FOR THE MIGRANTS OF MARAZION 

St Micheals3

 

Sat out on the beach beside a one man tent
wrapped up in blankets close to sunset
as we pass them—are they family ?
Tourists ? Not quite (that woman at the end
looks like a Romany…). But like us ?
You mean our brothers and sisters,
is that what the man is saying?

No one bats an eyelid: the photographer with tripod
poised in the river channel’s outflow
trying to get the best sunset shot—
The trio with their ebullient dog
reined in, bounding our way—
St. Michael’s Mount behind rising out of the water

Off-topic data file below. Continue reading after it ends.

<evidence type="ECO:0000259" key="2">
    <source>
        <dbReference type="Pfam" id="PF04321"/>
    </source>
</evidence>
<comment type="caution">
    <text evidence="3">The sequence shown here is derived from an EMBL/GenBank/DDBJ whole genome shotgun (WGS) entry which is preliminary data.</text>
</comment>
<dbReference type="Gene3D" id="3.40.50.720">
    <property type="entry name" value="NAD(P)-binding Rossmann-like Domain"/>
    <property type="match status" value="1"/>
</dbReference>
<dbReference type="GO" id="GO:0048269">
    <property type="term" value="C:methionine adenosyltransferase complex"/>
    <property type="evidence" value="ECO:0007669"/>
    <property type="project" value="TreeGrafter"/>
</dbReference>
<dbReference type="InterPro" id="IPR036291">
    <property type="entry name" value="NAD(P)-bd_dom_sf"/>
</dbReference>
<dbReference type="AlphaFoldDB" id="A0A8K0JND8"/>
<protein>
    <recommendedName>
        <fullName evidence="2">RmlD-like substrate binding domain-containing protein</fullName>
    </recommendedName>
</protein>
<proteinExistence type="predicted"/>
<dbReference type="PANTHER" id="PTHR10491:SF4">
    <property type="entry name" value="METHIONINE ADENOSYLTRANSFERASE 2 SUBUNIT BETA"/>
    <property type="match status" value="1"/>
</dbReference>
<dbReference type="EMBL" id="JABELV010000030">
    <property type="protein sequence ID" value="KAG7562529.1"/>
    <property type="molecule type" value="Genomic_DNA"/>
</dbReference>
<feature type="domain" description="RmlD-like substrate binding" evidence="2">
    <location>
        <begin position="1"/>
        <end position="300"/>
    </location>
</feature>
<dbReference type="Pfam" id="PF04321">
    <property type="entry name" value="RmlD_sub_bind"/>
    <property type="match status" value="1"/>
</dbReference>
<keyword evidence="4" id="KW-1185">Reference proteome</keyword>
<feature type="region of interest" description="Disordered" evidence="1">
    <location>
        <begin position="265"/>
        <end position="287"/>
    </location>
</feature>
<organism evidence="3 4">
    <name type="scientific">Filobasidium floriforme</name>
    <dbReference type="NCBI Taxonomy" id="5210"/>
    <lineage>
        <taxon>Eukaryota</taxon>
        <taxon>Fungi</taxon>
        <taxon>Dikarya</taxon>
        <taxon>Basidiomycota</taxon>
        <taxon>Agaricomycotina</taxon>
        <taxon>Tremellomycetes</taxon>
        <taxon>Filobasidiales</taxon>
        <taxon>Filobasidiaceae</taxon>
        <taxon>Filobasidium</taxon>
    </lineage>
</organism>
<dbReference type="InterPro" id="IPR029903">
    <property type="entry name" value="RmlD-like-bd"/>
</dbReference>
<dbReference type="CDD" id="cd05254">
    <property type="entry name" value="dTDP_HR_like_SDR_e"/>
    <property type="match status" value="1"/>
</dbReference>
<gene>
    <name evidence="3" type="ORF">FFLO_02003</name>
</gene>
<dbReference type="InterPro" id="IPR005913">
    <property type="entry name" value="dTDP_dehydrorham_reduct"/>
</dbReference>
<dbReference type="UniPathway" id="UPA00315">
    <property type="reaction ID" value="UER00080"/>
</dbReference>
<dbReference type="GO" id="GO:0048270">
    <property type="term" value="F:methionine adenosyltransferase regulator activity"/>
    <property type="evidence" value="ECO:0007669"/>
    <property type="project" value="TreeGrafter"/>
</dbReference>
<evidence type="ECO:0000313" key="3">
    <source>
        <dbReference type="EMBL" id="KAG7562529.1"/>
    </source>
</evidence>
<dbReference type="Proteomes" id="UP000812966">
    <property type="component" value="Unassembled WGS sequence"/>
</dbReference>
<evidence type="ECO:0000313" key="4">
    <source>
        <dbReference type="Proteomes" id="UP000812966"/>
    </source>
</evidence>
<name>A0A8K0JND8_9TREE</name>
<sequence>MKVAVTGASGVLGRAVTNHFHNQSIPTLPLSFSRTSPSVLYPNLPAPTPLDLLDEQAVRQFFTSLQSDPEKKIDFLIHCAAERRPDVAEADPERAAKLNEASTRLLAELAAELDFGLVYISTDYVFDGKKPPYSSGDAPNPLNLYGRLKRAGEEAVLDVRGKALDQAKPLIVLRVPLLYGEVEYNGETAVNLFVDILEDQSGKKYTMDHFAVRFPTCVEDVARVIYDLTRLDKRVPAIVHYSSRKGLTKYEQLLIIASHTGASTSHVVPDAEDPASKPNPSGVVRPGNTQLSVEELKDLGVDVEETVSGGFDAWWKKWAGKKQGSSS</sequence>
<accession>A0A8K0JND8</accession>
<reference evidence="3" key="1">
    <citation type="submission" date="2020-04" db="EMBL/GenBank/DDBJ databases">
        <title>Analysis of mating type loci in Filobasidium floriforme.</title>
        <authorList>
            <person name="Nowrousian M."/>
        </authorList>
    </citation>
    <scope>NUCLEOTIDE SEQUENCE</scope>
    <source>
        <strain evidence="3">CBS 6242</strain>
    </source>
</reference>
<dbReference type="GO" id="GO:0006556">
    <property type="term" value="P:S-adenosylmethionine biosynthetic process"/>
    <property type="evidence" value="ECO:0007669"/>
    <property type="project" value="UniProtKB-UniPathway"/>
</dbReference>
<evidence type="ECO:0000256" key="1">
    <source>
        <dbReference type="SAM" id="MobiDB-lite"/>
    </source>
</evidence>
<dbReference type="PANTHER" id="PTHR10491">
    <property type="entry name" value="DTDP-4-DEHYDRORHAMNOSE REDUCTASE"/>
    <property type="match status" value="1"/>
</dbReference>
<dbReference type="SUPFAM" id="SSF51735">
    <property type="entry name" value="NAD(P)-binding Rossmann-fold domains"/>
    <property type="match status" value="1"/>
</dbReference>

like a film set for a fantasy island
as if it’s just landed there
for the sun to illuminate on cue
as they sit huddled for the last of the light
or the for the whole night ? We can’t say.

But the old woman in the pottery shop near Lamorna,
next morning, is telling her diffident daughter
about all the clothes coming in to the church in Truro,
and how it’s going to take three large containers
at least to get them out again to where they belong

where as long as we don’t answer
they can only come still closer
with their witness and their message
to the humanity we’re part of, or separate from
or somewhere as uncomfortably in between…
the liminal edge where the spirit breathes unsleeping

like on the beach at Marazion.

Jay Ramsay
16 August 2015 

Pic: Claire Palmer

 


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